Without government, the rights of all people could not be safe. Without government, the weak or the aged might not survive. It is up to civilized man to use his good judgment and experience to control his own creation—to keep restraints on that major instrument of civilization which government happens to be. The liberal says beware of government that is too weak to do its duty in protecting the common good. But be vigilant, also, against too much government. Bureaucratization of life leads to the decay of life—certainly to the decay of the liberal life.

For the many causes for which he struggles the liberal depends on the instrument of government itself. It is the part of wisdom to cherish this instrument and see to its health. That means guarding against its abuse. As society has become more complex, so have the causes of the liberal become more numerous. If there is more to do, liberals should see that the machinery with which it is done is working properly.

The public interest is the central object of the liberal’s love. It imposes on us today not only the old causes of preserving free expression and the rights of all individuals but also the newer causes of protecting the public against environmental damage and of ensuring greater protection for the consumer. Since the public interest is such a broad and demanding domain, the wise liberal takes care to assert the public interest without overtaxing the bureaucratic machinery. The liberal spirit demands not more bureaucratic controls but respect for the laws and standards of a free society. The stronger the liberal spirit, the stronger is that respect and the less the need for government. If the liberal spirit had held sway in this land, there would be no quarrel over school desegregation and no controversy over busing—no abandoning of the problem to the bureaucracy. All men, regardless of color, would be living in peace in unrestricted communities.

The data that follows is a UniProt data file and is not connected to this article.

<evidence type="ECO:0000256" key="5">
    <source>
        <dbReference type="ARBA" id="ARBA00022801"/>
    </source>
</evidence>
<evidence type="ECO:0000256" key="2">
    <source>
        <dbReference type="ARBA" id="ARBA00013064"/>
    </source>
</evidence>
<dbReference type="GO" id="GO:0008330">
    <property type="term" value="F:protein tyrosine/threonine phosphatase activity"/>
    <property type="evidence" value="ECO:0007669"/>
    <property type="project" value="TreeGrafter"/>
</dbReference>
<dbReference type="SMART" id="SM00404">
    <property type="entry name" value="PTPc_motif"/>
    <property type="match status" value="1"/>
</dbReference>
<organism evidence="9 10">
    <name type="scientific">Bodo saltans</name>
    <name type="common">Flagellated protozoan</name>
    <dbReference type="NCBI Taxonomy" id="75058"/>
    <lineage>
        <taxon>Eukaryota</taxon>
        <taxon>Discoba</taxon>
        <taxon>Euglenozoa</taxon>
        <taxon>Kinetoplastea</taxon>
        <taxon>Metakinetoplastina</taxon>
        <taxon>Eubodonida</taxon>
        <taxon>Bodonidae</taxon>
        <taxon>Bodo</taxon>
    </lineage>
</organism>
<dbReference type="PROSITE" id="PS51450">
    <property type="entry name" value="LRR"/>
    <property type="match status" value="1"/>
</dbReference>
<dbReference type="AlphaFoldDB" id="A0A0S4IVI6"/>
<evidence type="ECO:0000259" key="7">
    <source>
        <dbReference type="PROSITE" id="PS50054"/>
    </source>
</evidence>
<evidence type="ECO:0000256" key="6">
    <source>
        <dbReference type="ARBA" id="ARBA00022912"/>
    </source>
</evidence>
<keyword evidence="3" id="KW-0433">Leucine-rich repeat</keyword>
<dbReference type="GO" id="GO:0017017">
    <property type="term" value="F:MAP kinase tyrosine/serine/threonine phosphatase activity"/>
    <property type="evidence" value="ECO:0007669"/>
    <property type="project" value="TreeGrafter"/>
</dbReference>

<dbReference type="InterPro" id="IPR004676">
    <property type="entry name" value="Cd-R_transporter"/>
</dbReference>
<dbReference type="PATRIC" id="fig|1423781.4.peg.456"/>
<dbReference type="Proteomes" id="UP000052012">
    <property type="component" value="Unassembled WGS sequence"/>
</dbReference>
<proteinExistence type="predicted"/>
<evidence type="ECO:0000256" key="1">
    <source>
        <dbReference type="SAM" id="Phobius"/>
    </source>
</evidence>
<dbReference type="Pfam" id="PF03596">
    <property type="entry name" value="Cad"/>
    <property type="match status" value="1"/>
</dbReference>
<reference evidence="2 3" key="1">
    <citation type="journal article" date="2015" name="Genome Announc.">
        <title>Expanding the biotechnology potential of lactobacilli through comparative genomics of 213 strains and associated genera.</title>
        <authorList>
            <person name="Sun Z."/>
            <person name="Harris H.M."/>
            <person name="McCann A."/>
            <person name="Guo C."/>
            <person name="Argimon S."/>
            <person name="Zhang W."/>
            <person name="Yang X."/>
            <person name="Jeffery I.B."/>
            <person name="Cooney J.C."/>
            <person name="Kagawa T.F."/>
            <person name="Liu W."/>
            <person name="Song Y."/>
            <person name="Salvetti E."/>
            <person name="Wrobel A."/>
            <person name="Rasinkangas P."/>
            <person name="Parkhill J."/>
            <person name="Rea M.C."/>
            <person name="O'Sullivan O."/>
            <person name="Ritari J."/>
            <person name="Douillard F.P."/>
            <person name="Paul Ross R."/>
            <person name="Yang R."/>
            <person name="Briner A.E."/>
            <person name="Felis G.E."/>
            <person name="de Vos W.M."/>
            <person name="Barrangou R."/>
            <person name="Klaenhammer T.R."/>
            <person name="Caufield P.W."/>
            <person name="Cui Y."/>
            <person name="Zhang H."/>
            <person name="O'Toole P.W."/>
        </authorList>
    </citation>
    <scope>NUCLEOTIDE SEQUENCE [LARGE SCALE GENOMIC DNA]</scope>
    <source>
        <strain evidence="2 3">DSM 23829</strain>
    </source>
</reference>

Tactically and semantically, liberals lost something a long time ago when Gilbert and Sullivan sang:

”. . . every boy and every sal
That’s born into this world alive
Is either a little Liberal
Or else a little Conservative.”

That enforced the myth that the opposite of liberal was conservative. Such was true only in a century of British poltics, when two alternate political factions took turns guiding the British on the path of Empire. In truth, the opposite of liberal is not conservative. The opposite of liberal is illiberal, whether the illiberal is conservative or radical, or—as is most often the case—a totalitarian of right or left.

Whenever public opinion swings to left or right, the liberal’s fate is to be unpopular. He becomes popular or honored again only in the brief periods when his influence helps to set right the wrongs of the left or the wrongs of the right.

To recover his popularity in our time may be impossible. The disciplined, courteous, and respectful liberal will not easily recover from the damage done him by those who have maliciously and contemptuously confused him with disorderly, bawdy wastrels. Yet his principles remain strong and his idealism is constant.

Even if it takes a long time for the liberal to recover his standing, his idealism will always be needed in the struggle to save civilization. I have heard practical men of a dozen callings scoff, “You are too idealistic!” Good! That means progress. That means we are getting somewhere. True liberals are idealistic. They are men of vision. As long ago as King Solomon’s time, the Hebrews knew the truth about men of vision: “Where there is no vision, the people perish.”